We learn of Harry's daughter in this book, no spoiler, we knew this from the ending of the previous book. Since Dresden was an orphan, being a good parent, being the parent he didn't have, would be incredibly important to Harry. Those emotions and needs we see in the book. Butcher does a good job with hiding just enough from the reader, and revealing other details, that the action pulls the reader along.
I didn't like the ending, but, well, that's to be expected, given the ending. There were following books, so I guess I'm okaaaaaaaaay with the ending now. First reading, not so much.
Of course, I recommend this book.
“Anxiety, anger, and agitation cloud the mind. That’s why the Worry Room is here.”
“You get yourself an apartment and your plumbing goes bad, he’ll still be there,” I said quietly. “Some guy breaks your heart, he’ll come over with ice cream. A lot of people never have a dad willing to do that stuff. Most of the time, it matters a hell of a lot more.”
Be wary of everyone. Even your protector.”
“Molly,” I said firmly. “You can’t plan for everything or you never get started in the first place. Get a move on. And don’t take any lip from the dog. He’s been uppity lately.”
sober. “Life is too short, Harry. And there’s nowhere near enough joy in it. If you find it, grab it. Before it’s gone.”
Hell, they’d even done that with me, and most of the Council thought that I was the next-best thing to Darth Vader. But at the end of the day, I think a lot of them secretly liked the idea of having Vader on the team when the monsters showed up. They didn’t love me, never would, and I didn’t need them to love me to fight beside them.
“I get it,” she said. “I do. Look. You care about her, okay. Maybe even loved her. Maybe she loved you. But it can’t be like that anymore.” She spread her hands and said, “As messed up as that is, it’s still the reality you have to live with. You can’t ignore it. You get close to her, and there’s no way for it to come out good, boss.”
There is no sensation to warn you when your soul turns black.
But there were some things I believed in. Some things I had faith in. And faith isn’t about perfect attendance to services, or how much money you put on the little plate. It isn’t about going skyclad to the Holy Rites, or meditating each day upon the divine. Faith is about what you do. It’s about aspiring to be better and nobler and kinder than you are. It’s about making sacrifices for the good of others—even when there’s not going to be anyone telling you what a hero you are.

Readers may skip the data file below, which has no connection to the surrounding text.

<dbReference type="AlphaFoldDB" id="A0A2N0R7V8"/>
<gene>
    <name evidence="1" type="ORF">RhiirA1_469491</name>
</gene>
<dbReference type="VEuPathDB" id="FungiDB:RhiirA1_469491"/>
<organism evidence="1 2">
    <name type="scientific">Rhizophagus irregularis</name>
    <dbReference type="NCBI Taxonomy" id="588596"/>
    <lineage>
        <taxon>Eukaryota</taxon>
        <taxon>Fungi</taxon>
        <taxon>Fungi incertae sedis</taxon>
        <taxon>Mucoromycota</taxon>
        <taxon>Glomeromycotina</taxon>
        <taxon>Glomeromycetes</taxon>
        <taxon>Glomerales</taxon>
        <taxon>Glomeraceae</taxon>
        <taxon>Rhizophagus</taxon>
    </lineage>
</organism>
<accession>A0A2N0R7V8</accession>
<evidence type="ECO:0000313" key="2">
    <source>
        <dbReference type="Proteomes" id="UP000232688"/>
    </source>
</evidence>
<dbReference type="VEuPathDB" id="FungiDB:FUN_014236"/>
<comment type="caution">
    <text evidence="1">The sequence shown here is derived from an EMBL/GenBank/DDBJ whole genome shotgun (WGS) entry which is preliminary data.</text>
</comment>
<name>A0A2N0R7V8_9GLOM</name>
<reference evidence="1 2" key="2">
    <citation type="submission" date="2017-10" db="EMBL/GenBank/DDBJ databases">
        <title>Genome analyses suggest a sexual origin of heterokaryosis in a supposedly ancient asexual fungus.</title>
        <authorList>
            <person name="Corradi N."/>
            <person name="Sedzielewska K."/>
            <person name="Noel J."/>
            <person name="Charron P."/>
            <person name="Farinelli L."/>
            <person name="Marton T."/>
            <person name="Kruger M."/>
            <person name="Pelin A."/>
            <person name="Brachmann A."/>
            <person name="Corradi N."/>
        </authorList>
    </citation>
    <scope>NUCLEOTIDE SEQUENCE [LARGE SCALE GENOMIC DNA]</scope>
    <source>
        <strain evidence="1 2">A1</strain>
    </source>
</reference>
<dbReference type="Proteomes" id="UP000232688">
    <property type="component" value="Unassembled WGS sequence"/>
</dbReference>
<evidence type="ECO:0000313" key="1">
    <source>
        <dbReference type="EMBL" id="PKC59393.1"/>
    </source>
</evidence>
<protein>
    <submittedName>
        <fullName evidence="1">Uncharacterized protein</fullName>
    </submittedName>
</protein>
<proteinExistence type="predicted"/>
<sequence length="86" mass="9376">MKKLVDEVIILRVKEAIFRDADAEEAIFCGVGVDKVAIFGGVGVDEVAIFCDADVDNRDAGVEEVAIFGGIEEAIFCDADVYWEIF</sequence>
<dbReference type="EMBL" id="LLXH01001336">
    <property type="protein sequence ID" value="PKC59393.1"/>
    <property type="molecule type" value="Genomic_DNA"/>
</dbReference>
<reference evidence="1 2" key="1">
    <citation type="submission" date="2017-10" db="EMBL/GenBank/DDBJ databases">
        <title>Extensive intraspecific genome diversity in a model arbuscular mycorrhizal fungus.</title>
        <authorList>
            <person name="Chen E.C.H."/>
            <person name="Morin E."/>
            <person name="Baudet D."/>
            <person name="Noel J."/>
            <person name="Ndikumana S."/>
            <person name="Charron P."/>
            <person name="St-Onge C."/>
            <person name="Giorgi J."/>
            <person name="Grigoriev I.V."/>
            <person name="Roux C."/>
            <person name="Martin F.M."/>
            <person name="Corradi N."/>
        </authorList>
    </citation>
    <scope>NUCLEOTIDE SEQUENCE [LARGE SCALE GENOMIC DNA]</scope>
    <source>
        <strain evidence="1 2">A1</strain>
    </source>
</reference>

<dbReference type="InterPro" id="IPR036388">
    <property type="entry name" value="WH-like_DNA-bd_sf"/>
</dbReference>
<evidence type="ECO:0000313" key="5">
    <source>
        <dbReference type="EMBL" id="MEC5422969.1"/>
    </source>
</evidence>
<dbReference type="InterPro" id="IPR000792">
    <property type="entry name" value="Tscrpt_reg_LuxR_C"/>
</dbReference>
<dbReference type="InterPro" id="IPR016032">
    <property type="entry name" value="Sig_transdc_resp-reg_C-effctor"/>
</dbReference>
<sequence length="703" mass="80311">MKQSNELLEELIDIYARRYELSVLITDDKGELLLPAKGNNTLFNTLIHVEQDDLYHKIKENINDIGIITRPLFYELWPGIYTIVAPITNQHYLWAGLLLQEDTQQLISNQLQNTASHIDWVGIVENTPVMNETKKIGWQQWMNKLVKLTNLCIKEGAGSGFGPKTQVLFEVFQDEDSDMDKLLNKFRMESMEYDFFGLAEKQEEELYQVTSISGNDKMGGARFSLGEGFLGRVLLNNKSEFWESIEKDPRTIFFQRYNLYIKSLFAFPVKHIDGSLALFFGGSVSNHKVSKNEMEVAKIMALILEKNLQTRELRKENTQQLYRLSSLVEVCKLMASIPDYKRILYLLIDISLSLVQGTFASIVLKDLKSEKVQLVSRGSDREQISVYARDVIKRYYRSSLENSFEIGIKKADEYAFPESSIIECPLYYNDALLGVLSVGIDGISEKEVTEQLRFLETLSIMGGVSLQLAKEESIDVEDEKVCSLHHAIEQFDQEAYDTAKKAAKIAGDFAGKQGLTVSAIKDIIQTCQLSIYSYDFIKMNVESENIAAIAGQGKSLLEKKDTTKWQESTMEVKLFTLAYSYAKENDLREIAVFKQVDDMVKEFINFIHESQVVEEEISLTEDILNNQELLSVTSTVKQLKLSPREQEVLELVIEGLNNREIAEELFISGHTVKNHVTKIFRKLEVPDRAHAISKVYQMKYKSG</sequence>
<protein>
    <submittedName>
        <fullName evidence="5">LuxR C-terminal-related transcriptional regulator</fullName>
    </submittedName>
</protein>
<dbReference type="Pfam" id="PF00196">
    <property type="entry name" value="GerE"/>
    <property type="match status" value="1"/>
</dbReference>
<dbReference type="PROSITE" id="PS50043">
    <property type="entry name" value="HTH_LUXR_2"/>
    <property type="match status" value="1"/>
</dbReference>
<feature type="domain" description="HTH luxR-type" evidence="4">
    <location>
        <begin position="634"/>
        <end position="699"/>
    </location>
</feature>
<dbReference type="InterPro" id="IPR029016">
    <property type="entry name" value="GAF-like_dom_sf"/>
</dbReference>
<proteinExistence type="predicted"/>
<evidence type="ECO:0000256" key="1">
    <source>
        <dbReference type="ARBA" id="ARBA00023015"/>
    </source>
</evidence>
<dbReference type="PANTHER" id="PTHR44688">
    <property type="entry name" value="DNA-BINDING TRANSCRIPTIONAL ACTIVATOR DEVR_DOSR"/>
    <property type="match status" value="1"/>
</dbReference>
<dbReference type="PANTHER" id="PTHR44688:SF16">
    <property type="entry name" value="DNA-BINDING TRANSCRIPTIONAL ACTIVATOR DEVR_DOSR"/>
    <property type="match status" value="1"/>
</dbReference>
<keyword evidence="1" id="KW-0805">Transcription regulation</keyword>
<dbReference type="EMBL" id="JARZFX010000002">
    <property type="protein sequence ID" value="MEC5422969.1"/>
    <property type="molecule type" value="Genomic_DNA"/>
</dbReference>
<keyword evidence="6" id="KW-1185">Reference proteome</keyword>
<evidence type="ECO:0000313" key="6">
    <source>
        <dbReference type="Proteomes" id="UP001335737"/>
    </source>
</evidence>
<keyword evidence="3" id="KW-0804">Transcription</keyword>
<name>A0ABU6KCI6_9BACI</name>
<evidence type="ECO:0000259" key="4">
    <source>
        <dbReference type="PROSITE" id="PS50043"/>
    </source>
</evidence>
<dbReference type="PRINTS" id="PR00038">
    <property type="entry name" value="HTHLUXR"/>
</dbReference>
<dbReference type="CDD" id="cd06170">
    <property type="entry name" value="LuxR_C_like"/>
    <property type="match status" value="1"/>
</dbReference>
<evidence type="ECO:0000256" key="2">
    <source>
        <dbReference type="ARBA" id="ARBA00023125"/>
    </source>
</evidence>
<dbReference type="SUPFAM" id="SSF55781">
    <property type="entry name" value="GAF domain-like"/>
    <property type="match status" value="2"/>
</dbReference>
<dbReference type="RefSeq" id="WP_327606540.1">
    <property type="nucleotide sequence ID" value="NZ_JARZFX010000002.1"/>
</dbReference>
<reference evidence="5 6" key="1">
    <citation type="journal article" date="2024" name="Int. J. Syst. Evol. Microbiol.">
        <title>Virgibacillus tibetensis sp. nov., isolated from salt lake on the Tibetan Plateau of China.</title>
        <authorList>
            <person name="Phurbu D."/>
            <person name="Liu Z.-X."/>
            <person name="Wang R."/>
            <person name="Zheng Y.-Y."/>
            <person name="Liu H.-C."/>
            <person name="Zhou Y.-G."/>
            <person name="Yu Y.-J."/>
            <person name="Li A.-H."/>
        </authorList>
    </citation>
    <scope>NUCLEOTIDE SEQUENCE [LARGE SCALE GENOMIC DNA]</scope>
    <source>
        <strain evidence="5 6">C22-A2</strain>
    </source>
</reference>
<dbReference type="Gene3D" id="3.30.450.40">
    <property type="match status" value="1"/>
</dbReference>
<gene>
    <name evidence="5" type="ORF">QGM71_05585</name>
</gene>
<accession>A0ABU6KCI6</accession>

Faith is about what you do. It’s about aspiring to be better and nobler and kinder than you are. It’s about making sacrifices for the good of others—even when there’s not going to be anyone telling you what a hero you are.
I could smell the warm scent of singed dust that always emerges from the vents the first time anyone turns on a heater after it’s been unneeded for a while.
“That’s the difficult part of being mortal. Of having choice. Much is hidden from you.”
She had shown me Maggie to make perfectly clear exactly what choice I was about to make. Certainly, it might influence my decision, but when a stark naked truth stares you in the face . . . shouldn’t it? I’m not sure it’s possible to manipulate someone with candor and truth. I think you call that enlightenment.
Death is the great equalizer. It doesn’t matter how you get there. Just when.
Paranoia is a survival trait when you run in my circles. It gives you something to do in your spare time, coming up with solutions to ridiculous problems that aren’t ever going to happen. Except when one of them does, at which point you feel way too vindicated.
No matter how bad things got, I didn’t think anything would ever truly faze him. He simply accepted the bad things that happened and soldiered on as best he could.
“Everything’s never in the open, son,” he responded. “There’re things we keep hidden from one another. Things we hide from ourselves. Things that are kept hidden from us. And things no one knows. You always learn the damnedest things at
Only so many blackhearted villains in the world, and they only get uppity on occasion. Stupid’s everywhere, every day.”
Turn Coat is not my one of my favorite Dresdent books. I don't dislike it, I don't dislike any of the Dresden books, but I'm not enthusiastic about this one. Of course, I'm more likely to read this one than the first two Dresden books, so it's all relevant.
What I don't like about this book is the assumptions that Dresden makes and goes all half-cocked about them, then boom "reality" returns. It's normal, I'm rooting for Dresden, I lurrrrrrve the image I have of Dresden, I'm biased towards Dresden, how can he possibly be wrong?